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Here is an excellent decision supporting the right of a party to take depositions by remote video despite an objection raised by the opposing party.

The court’s order references many of the issues that arise during remote video depositions and thus is a great resource for lawyers who are unfamiliar with such issues.

Where plaintiff fell and broke her hip in a grocery store due to her shopping cart missing a wheel, yet she mostly recovered from the injury, a jury verdict of approximately $90,000 in medical expenses and the maximum allowable amount of $750,000 in noneconomic damages was affirmed.

In Wortham v. Kroger Limited Partnership I, No. W2019-00496-COA-R3-CV (Tenn. Ct. App. July 16, 2020), plaintiff, an 88-year-old woman, went to defendant grocery store with her adult daughter. The daughter retrieved a shopping cart from the vestibule for plaintiff’s use, and plaintiff proceeded to shop for around thirty minutes. Near the end of her shopping trip, plaintiff turned her cart to the right and it tipped over, causing her to fall. After plaintiff fell, it was discovered that the shopping cart was missing one wheel, and despite searching the property, the missing wheel and/or parts that would have held the wheel in place were not found. Plaintiff broke a bone and injured her hip in the fall, and she required surgery. She spent time four days in the hospital and fourteen days in a rehabilitation center, and despite doing well, she testified that the she still had some pain and had lost much of her independence due to the fall.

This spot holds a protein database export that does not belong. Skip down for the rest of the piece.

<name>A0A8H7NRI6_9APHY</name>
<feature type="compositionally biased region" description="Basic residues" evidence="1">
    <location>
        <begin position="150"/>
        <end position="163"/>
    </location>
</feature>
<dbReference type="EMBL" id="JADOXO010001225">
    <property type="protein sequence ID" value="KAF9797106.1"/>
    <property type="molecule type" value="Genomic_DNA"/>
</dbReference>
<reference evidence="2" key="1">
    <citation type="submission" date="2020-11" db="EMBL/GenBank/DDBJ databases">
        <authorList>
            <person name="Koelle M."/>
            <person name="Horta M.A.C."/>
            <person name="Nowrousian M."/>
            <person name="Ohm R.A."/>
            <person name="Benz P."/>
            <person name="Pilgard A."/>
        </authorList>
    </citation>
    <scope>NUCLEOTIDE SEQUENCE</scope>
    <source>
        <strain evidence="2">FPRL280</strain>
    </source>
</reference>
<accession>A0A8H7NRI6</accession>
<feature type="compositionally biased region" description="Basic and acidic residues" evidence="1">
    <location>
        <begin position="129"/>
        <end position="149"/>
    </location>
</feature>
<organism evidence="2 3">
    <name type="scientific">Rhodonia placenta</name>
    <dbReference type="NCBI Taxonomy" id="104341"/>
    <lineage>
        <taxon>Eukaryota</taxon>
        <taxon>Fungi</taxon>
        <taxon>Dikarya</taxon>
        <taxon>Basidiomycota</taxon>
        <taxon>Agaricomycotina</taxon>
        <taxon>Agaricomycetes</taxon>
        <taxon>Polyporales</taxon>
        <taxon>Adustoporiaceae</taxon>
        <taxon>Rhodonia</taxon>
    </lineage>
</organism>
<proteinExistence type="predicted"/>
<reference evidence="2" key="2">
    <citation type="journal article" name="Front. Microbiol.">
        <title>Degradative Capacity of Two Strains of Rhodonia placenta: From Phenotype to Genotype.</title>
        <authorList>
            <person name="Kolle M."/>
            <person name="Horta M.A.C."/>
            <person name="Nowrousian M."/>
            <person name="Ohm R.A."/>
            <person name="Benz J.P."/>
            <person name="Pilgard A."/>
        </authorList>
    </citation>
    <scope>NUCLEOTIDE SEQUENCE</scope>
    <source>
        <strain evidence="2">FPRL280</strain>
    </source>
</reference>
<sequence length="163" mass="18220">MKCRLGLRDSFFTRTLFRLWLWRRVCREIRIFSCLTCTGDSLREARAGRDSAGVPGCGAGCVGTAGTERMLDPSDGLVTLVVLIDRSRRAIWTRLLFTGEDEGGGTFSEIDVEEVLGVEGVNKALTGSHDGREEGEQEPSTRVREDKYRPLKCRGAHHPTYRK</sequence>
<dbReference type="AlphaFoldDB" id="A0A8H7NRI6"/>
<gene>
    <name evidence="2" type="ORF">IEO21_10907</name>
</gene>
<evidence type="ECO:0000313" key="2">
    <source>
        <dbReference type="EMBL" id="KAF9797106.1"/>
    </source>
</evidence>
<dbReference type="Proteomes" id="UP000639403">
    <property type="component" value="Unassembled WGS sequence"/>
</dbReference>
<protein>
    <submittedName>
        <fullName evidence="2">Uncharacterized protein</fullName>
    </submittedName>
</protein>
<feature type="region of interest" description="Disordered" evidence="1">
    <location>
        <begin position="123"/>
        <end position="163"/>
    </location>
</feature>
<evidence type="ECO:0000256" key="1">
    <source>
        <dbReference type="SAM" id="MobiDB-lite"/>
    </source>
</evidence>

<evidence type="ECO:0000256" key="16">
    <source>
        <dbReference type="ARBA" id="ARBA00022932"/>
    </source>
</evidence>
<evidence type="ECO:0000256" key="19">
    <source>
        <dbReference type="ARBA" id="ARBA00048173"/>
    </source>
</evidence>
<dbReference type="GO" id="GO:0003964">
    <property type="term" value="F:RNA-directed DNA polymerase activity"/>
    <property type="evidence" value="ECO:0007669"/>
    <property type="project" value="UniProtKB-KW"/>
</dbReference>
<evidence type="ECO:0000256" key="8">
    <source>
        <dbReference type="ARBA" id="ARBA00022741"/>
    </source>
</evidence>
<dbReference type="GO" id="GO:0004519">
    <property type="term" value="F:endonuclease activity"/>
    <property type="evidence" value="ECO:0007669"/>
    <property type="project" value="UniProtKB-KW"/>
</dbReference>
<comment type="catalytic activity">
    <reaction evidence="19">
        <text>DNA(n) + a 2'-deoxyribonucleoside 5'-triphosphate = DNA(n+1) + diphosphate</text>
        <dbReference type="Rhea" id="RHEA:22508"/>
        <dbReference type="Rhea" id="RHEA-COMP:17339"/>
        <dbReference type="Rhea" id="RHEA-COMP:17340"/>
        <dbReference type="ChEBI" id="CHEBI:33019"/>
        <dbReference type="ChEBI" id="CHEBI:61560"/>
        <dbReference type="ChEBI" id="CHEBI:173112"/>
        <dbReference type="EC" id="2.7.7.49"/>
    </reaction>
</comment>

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Where a middle school student was injured when he tripped on his backpack strap, beginning a chain of events that knocked down a chair that was stacked on top of a table and injured his hand, summary judgment was affirmed based the lack of a dangerous condition and the injury not being foreseeable.

In Landry v. Sumner County Board of Education, No. M2019-01696-COA-R3-CV (Tenn. Ct. App. June 30, 2020), plaintiff was an 11-year-old student sitting with friends in his school cafeteria as he waited for the bell to ring to begin the school day. At this school, the chairs were always placed upside down on the top of the tables the day before so the custodians could clean. In the mornings, the kids would take down a chair to sit. On this particular morning, plaintiff’s backpack strap had unknowingly become wrapped around the leg of his chair. When plaintiff stood to leave, he tripped on the strap. As he fell, he pushed his chair away, and that chair hit a chair that was still upside down on a table. The upside down chair fell and hit plaintiff’s hand, severing the tip of one of his fingers.

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Where plaintiff slipped on ice in a hotel parking lot during a snowstorm, summary judgment for defendant hotel was affirmed.

In Chittenden v. BRE/LQ Properties, LLC, No. M2019-01990-COA-R3-CV (Tenn. Ct. App. July 15, 2020), plaintiff checked into defendant hotel during a snowfall that had already produced two inches of snow on the ground. It was still snowing when plaintiff went to his hotel room. When plaintiff left his room fifteen minutes later, it was still snowing, and he slipped in the parking lot. Plaintiff brought this premises liability action, and the trial court granted summary judgment, which was affirmed on appeal.

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Where defendant admitted liability for a car accident but denied that the accident caused plaintiff’s alleged injuries, a jury verdict for defendant was affirmed where there was material evidence showing that the accident was minor, evidence showed plaintiff had a history of back and/or neck pain, and plaintiff’s expert witness admitted that “she based her opinion on purely subjective findings[.]”

In Bell v. Roberts, No. M2018-02126-COA-R3-CV (Tenn. Ct. App. July 8, 2020), plaintiff, a 70-year-old woman, filed suit after her vehicle was rear ended by a car driven by defendant. Defendant admitted fault, but he denied that the accident caused any injury to plaintiff.